After avoiding the Olympic discussion during the entire 113-day NHL lockout, and then putting it off again so the league could get itself situated for the start of an abbreviated season, it looks like we finally have some good news about NHL players heading to Sochi next February.
“It’s highly likely, just short of a foregone conclusion,” Bob McKenzie said on TSN, “that the National Hockey League will be shutting down for 16 days in the middle of next season to allow its players to participate in the Olympics.”
McKenzie added that the only thing keeping this decision from being shoved into the sure thing column is the NHL and the NHLPA’s desire to lock up a deal with the IOC and IIHF that would include better access to players, use of images and video, and better accommodations and tickets for the NHL. Or “basically being treated as if it was a major sponsor of the Olympics,” McKenzie explained.
It doesn’t hurt that two of the league’s top stars, Evgeni Malkin and Alex Ovechkin, are Russian and pushing hard to play at their hometown Olympics, or that the NHL needs a win with after alienating at least a few fans with the most recent lockout. So there’s really no reason to hold the players out other than scheduling.
There’s no timetable set, but May has been marked as a reasonable – if not broad – target date for a final decision by Hockey News, but don’t be surprised if we have to wait until the end of the season.
Family members of the Munich 1972 Olympic attack victims “described the extent of the cruelty” in interviews for “Munich 1972 & Beyond,” an upcoming documentary on the massacre, according to The New York Times.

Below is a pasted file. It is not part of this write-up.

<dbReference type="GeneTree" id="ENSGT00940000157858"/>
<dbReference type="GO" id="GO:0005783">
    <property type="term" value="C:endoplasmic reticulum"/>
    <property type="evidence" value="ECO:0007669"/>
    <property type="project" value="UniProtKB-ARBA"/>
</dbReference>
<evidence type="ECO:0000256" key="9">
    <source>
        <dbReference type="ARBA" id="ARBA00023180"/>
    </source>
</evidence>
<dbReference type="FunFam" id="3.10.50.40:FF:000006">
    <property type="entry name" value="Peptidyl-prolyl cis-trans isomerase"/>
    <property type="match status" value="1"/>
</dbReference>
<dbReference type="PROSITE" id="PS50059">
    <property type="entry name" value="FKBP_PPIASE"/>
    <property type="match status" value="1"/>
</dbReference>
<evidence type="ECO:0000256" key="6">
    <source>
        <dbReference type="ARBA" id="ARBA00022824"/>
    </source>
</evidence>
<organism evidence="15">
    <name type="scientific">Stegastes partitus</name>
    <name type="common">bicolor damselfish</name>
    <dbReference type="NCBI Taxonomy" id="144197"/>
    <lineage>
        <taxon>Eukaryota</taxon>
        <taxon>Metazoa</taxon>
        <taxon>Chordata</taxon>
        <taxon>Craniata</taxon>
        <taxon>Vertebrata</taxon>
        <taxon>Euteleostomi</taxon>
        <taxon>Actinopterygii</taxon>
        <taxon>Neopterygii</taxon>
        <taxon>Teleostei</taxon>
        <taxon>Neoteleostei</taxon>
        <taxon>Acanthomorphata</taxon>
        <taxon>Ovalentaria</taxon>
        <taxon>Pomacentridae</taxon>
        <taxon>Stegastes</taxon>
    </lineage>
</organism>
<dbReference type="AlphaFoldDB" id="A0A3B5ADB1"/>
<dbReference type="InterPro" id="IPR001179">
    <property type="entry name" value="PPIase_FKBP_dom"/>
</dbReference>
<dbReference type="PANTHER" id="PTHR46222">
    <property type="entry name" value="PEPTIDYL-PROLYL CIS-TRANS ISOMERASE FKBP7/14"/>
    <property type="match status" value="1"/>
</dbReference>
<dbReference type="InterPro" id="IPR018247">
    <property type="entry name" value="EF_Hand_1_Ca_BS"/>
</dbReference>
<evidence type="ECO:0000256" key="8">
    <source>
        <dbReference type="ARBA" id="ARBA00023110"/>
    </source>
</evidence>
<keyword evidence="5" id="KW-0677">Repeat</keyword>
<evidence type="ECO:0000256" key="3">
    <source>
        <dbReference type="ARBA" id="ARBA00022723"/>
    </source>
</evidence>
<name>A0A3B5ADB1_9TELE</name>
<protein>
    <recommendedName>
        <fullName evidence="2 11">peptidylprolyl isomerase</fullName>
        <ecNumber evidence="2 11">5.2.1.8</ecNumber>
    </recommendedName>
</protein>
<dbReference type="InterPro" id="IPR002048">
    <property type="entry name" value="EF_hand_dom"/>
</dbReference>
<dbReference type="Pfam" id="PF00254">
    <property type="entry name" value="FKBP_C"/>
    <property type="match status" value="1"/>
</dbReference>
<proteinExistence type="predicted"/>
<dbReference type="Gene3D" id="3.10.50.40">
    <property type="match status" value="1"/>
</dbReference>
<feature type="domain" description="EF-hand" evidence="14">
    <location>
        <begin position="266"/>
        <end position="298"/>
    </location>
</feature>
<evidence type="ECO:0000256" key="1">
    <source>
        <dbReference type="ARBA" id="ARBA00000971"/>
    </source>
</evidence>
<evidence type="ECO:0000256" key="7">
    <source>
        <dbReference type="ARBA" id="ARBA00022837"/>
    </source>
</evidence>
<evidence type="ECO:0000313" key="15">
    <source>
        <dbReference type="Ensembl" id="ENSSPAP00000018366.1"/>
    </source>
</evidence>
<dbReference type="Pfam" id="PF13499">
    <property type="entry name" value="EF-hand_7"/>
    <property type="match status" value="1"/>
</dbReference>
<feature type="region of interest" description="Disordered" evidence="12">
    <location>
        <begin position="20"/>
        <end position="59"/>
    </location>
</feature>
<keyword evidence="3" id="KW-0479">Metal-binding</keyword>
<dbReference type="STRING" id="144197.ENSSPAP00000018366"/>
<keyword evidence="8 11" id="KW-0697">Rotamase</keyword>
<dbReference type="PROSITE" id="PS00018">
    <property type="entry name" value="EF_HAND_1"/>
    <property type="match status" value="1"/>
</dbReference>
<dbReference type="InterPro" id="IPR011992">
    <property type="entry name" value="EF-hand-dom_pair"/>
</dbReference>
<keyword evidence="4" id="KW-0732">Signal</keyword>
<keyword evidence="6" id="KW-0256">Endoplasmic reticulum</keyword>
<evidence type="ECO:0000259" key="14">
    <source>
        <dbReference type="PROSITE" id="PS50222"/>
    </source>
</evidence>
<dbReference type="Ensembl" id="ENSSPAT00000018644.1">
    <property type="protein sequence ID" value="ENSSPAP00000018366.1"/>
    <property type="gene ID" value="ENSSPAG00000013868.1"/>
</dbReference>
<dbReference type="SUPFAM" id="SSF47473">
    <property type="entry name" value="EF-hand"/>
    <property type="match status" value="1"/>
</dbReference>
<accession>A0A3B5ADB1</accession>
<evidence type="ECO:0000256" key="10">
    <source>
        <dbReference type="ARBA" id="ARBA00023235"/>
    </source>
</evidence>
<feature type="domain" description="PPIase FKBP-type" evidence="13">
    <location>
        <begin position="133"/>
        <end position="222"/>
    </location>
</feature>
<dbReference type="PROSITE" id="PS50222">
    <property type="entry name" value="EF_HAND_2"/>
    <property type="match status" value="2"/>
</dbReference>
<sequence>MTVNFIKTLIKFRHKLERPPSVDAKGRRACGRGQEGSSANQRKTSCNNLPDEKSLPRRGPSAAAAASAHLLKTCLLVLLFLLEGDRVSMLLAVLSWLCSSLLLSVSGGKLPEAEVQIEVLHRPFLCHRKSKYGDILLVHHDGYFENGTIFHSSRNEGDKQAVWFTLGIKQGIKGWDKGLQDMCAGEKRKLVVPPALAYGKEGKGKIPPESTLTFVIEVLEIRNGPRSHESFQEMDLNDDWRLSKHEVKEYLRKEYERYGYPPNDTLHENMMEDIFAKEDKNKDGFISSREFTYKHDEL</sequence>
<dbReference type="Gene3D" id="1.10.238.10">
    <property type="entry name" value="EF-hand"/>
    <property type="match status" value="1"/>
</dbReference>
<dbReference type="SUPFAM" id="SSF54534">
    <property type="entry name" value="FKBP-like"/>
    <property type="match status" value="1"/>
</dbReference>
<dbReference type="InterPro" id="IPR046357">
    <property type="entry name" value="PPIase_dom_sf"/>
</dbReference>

Eleven Israeli athletes and officials were killed after being taken hostage by a Palestinian group in the athletes’ village nearly 40 years ago, with nine dying in a failed rescue attempt.
In 1992, widows of two of the victims learned details of how the athletes and officials were treated — including via graphic photographs — and recently spoke publicly about it, according to the newspaper.
“What they did is that they cut off his genitals through his underwear and abused him,” Ilana Romano said through a translator of husband Yossef Romano, an Olympic weightlifter, according to the newspaper. “Can you imagine the nine others sitting around tied up? They watched this.”
The documentary “Munich 1972 & Beyond,” announced earlier this year, is set to be released in early 2016. Here’s an interview with one of the film’s producers.
In 2014, it was announced that a $2.3 million memorial in Munich was planned to remember the victims, with the International Olympic Committee contributing $250,000.
At Rio 2016, a moment of remembrance will be held during the Closing Ceremony and a special mourning area will be in the Olympic village to honor those who have died during an Olympic Games.
PHOTOS: Munich 1972 Olympic sites, including massacre site
The torch relay for the second Youth Winter Olympics — in Lillehammer, Norway, from Feb. 12-21 — began with a ceremonial flame lighting at Panathenaic Stadium in Athens on Tuesday.
The stadium hosted the first modern Olympics in 1896.
The flame will travel across all 19 Norwegian provinces before the Feb. 12 Opening Ceremony at the 1994 Winter Olympic host city. The first Youth Winter Olympics were in Innsbruck, Austria, in 2012.
The Rio 2016 Olympic torch relay will begin with its ceremonial flame lighting at the ancient Olympic site of Olympia in Greece on April 21.
MORE: Youth Summer Olympics wrap with Closing Ceremony, Lionel Messi cameo